Iggy Azalea is reportedly suing her ex-boyfriend, the same guy who is peddling a purported sex tape, for releasing music early without her permission and forging a contract.
According to a lawsuit filed last Wednesday (Sep 17) in California federal court obtained by The Hollywood Reporter, Azalea (real name: Amethyst Kelly) was living out of a hotel in Houston, Texas in 2008 while working on her music.
At the time, she met an older man named Maurice Williams (aka rapper Jefe Wine), who told her he was a “partner in an oil company.” Soon afterward, the man put Iggy up in an apartment, but what Azalea didn’t know at the time, was that Williams was already married with children.
From there, things (obviously) went downhill.
Williams followed Azalea when she moved to Atlanta in 2009, according to the lawsuit, and he moved into her house. Around that time, “Williams downloaded the entire contents of Azalea’s personal computer,” including unreleased master recordings.
Flash-forward to July 24, 2014, when a press release hit the wire announcing a joint venture among Primco, ESMG, Top Sail and Wine Enterprises, Inc., claiming that they had “secured the rights” to release an EP by Azalea titled Inizio. The press release quoted Williams as saying, “We believe the merger will be monumental because the projects that we have coming down the pipeline are going to shock the world!”
According to Azalea’s lawsuit, the music derived from her unreleased masters and constitutes violations of her copyright, trademark, name and likeness. She’s also alleging conversion of stolen information from her computer.
In August, just as Azalea was experiencing new stardom from “Fancy,” the summer’s hottest single, songs from “Inizio” began appearing on iTunes, the Google Play store, Pandora, Spotify and elsewhere.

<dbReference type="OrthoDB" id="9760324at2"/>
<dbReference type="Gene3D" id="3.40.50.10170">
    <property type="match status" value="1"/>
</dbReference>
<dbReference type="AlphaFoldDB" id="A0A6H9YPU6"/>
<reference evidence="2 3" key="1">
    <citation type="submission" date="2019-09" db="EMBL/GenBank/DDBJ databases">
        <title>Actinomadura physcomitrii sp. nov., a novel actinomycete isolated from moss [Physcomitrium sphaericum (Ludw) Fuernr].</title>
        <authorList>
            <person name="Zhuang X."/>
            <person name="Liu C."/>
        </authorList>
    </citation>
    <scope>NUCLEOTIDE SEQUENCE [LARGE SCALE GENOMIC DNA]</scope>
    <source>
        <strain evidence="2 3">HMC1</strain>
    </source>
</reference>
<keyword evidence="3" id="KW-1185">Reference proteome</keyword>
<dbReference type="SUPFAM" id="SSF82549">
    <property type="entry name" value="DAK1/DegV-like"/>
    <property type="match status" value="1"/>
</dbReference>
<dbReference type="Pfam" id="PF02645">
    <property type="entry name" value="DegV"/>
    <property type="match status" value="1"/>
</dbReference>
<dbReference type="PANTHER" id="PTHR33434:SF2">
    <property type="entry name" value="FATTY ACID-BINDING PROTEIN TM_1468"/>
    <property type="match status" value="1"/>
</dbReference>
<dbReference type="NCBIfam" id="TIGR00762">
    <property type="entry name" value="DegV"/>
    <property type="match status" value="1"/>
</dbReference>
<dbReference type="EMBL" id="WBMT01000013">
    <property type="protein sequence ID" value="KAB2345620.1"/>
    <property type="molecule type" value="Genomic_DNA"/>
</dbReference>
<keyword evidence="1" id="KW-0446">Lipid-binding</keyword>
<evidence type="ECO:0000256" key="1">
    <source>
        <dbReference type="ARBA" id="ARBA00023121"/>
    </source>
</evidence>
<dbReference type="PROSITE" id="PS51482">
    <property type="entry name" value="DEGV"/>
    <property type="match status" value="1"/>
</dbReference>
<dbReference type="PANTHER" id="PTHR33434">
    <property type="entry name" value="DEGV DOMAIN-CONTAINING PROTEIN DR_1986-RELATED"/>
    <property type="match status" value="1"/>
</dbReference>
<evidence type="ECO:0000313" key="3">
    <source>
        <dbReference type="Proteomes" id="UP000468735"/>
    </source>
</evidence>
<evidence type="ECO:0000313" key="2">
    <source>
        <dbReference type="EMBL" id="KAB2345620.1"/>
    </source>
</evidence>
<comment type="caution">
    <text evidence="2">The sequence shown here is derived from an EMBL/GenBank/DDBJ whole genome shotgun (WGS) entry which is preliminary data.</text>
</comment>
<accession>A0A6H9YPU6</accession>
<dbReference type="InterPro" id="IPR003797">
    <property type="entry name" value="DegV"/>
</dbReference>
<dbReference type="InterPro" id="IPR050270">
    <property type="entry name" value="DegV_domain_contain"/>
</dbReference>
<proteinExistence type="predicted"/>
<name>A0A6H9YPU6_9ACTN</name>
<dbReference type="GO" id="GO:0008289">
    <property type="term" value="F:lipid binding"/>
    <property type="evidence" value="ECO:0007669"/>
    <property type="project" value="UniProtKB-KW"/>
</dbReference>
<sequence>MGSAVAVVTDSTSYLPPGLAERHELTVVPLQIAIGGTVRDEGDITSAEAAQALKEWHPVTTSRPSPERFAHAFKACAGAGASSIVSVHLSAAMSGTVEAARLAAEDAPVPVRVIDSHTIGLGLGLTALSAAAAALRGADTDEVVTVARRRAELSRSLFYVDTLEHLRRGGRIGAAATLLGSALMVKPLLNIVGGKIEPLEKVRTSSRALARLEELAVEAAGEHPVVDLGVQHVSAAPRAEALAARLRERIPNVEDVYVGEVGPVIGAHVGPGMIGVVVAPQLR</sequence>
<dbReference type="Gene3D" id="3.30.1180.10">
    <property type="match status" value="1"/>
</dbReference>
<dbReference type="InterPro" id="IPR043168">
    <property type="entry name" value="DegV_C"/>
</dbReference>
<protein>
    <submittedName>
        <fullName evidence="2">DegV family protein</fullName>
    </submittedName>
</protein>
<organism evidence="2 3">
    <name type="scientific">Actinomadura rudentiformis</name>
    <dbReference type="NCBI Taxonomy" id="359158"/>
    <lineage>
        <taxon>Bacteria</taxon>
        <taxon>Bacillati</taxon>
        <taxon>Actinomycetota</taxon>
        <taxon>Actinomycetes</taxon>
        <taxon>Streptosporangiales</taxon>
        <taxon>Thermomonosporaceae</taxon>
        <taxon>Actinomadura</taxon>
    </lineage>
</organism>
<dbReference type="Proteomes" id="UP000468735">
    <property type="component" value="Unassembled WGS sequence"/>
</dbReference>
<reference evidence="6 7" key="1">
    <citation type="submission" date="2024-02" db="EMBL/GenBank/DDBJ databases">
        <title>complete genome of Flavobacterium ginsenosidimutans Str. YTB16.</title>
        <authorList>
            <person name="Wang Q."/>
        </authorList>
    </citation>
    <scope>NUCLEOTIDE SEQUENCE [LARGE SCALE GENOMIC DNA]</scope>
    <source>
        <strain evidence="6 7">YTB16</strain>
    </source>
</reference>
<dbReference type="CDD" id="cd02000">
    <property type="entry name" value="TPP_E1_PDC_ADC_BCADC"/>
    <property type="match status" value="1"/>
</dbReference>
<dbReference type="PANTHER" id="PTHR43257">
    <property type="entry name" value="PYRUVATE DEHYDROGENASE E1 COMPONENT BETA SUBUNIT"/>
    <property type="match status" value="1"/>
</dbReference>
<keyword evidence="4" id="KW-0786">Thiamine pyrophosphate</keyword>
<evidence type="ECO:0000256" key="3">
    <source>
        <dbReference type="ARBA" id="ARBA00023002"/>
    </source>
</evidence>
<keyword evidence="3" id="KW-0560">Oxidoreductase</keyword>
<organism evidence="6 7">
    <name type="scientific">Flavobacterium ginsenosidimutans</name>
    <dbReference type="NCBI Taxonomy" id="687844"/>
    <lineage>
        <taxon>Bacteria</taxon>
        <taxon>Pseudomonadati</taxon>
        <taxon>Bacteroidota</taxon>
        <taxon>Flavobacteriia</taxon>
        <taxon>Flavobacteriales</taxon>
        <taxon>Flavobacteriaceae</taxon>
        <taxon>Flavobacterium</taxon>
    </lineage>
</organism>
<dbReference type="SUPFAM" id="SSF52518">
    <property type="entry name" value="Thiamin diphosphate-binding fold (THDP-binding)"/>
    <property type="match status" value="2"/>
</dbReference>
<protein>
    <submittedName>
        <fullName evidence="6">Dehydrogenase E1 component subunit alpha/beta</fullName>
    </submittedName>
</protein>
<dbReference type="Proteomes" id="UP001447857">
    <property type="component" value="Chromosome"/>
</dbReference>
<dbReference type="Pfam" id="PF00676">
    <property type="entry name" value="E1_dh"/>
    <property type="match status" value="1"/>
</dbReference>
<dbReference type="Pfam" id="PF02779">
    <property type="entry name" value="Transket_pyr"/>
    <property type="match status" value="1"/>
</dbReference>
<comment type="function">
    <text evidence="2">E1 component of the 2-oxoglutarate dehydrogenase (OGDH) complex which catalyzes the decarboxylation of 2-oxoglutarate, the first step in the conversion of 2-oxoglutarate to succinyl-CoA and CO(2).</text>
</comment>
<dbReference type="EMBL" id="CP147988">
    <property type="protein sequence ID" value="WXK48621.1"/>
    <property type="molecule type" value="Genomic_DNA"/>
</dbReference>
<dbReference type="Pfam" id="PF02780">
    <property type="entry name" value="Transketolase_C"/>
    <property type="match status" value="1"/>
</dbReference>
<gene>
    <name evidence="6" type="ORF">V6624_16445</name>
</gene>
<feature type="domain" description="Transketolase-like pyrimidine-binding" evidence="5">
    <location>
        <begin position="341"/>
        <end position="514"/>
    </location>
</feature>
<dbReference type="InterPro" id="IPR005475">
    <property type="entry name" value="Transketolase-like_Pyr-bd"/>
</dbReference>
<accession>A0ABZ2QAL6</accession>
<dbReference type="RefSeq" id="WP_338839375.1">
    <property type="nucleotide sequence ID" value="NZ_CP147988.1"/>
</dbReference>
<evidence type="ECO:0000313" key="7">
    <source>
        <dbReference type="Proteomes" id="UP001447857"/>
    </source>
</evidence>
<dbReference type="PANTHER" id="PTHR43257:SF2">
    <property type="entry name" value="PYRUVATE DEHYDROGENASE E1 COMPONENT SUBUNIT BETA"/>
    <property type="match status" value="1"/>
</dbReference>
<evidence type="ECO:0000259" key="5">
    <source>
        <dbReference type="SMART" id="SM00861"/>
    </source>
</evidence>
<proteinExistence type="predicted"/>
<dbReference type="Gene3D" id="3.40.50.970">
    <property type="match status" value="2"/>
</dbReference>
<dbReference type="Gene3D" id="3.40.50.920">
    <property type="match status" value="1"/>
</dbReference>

The pop musician and Universal Music reacted by sending out cease-and-desist letters. The retailers bowed to the demand for removal, but suddenly the situation became even more troublesome.
Although Azalea’s lawsuit is silent on the subject of a sex tape, TMZ began making noise about one allegedly featuring Azalea. Carefully, the tabloid site didn’t say it had actually obtained such a sex tape. Instead, TMZ quoted Vivid’s Steven Hirsch as having seen it.
Later, TMZ hedged about whether it was really her, and finally, TMZ quoted Williams as saying he had an agreement that gave him exclusive rights to “manufacture, sell, distribute and advertise ‘any’ recording embodying visual images” of Azalea’s.
Azalea has a retort — it’s a forgery.
The complaint obtained by The Hollywood Reporter explains that around the time that Williams was living with Azalea in Atlanta, he introduced her to a man named Kareem Chapman as a potential manager. Shortly thereafter, Azalea signed an artist management agreement with Chapman’s firm. Williams allegedly kept Azalea’s copy.
That old agreement has allegedly been transformed into a “music recording and composition agreement” with sly finger work on Williams’ part.
“The Forged Agreement contains tell-tale signs that it is not genuine,” states the lawsuit. “For example, it includes mismatched fonts on the signature page, paragraph numbers out of sequence, a signature line for ‘Wine Enterprises, inc.’ [sic] (rather than for an authorized agent), and provides, as an address for legal notices, the contact information of an attorney who had no prior knowledge of the Forged Agreement.”
So now Azalea asserts that Williams really has no real rights to her music and is suing him for violating copyright on such songs as “It Ain’t Tricking,” “U Ain’t My Daddy,” “Take My Picture,” “Red Bottoms,” “Supernova” and “Miss International.”
She’s also seeking a declaration that he and companies doing business with him have no right to use the “Iggy Azalea” mark or to control commercial uses of her name and likeness.
Even though, as we previously mentioned, this is the same guy who’s supposed to be trying to sell a sex tape he has with her, yet there’s no mention in the lawsuit of that.
But, as The Hollywood Reporter interestingly points out, the complaint does mention that the defendants came out with promotional videos featuring an impersonator of Azalea,” which means that supposed “sex tape” could be (and likely is) just a video with the look-alike.